In fact, white juries often refuse to punish whites for hate crimes, so we really have little to lose by trying to understand and treat the ideation, emotion and behavior that leads to hate crimes.

At what point in their lives do people become capable of committing a hate crime and why? Is there anything that can be done in the way of prevention so that they don't get to that point?

As long as you look at color-aroused disorder ONLY as a volitional "evil" to be punished rather than as a cognitive behavioral disorder that results partly from environmental learning and forces, it will be impossible to develop prevention, screening and treatment strategies that prevent color-aroused disorders from developing in the first place.

Anonymous said:

Just who will be doing the development, preventing, screening and treating of color-aroused disorders? What are the criteria for the diagnosis? Is treatment mandatory? Just as the white juries refuse to punish rogue cops, so will white doctors and physicians pronounce all suspected color aroused individuals well.

Francis L. Holland said:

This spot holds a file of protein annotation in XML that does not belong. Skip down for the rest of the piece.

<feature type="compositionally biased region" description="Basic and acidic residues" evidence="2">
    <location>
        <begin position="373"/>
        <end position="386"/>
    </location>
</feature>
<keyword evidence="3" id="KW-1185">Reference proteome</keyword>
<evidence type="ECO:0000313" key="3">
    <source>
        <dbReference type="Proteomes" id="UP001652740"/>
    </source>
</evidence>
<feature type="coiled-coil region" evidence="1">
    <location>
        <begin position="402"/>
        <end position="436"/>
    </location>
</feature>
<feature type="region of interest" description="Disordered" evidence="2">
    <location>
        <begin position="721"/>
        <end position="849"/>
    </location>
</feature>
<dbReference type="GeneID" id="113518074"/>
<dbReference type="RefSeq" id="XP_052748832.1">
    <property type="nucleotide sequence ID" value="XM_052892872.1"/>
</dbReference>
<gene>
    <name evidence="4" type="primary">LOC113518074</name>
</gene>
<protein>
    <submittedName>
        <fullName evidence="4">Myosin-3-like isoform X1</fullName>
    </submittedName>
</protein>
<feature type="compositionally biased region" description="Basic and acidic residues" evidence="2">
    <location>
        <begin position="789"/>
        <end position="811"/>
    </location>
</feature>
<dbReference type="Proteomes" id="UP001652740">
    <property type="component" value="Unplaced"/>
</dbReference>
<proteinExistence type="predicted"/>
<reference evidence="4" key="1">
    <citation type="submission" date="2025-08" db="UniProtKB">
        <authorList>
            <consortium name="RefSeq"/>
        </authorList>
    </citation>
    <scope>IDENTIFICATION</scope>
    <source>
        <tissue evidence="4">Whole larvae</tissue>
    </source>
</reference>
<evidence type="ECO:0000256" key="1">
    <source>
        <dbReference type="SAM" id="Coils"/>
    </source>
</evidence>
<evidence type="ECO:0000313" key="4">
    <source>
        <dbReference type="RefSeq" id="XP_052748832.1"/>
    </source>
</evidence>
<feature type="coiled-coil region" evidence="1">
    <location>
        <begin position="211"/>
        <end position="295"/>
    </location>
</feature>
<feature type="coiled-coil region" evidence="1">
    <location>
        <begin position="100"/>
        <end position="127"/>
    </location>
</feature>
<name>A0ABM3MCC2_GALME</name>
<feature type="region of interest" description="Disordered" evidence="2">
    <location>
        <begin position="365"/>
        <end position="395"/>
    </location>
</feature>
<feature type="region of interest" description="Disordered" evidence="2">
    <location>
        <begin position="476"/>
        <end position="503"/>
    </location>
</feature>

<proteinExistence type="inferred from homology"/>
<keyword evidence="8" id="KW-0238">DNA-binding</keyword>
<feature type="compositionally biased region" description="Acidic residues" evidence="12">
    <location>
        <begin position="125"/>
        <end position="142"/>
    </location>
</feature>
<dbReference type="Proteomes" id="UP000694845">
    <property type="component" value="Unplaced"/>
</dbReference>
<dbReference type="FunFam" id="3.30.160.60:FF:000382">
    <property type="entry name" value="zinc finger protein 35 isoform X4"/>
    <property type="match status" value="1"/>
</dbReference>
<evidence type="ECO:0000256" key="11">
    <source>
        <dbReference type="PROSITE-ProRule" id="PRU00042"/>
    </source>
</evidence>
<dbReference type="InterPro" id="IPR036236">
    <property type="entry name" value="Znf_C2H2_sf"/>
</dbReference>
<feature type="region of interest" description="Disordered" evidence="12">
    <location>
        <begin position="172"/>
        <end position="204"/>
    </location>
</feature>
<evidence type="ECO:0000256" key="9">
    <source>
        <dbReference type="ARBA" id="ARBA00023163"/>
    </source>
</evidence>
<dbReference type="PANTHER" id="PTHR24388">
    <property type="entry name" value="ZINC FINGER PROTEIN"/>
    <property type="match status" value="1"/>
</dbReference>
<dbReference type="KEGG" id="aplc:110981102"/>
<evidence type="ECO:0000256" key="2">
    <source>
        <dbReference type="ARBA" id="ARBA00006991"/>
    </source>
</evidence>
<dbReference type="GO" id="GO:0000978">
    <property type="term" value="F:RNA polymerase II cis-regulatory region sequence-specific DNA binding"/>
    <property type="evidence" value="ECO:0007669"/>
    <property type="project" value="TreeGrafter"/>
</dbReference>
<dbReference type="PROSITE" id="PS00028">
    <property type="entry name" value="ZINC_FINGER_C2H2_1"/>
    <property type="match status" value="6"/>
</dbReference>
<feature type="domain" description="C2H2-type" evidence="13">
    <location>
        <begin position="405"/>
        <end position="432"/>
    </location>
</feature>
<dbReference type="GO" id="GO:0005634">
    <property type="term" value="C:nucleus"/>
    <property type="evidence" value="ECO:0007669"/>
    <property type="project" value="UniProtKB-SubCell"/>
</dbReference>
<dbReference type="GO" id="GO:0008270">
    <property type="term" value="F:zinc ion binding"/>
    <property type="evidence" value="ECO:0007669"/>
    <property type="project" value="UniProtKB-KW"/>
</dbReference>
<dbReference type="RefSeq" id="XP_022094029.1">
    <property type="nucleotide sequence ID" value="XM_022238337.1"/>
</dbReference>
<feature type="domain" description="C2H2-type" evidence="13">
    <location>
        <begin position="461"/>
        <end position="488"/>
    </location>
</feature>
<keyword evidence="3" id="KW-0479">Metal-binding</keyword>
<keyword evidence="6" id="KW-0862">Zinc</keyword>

Black psychiatrists are working to convince the American Psychiatric Association to take on this problem, to acknowledge that only someone who has emotional problems would e.g. hate Black co-workers so much that he would shoot them and then take his own life.

When people are "a danger to themselves and others," they can be compelled to receive psychiatric care, as when a person tells a psychiatrist, "I have a gun and today I am going to kill all of my Black co-workers and then I am going to kill myself."

The fact that the co-workers are Black should not prevent them psychiatrist from realizing that the white worker presents a danger to himself and others.

Likewise, if the same worker expresses those feelings to the company psychologist, it would be natural and legally required that the company require the worker to get psychiatric help as a condition of maintaining his employment.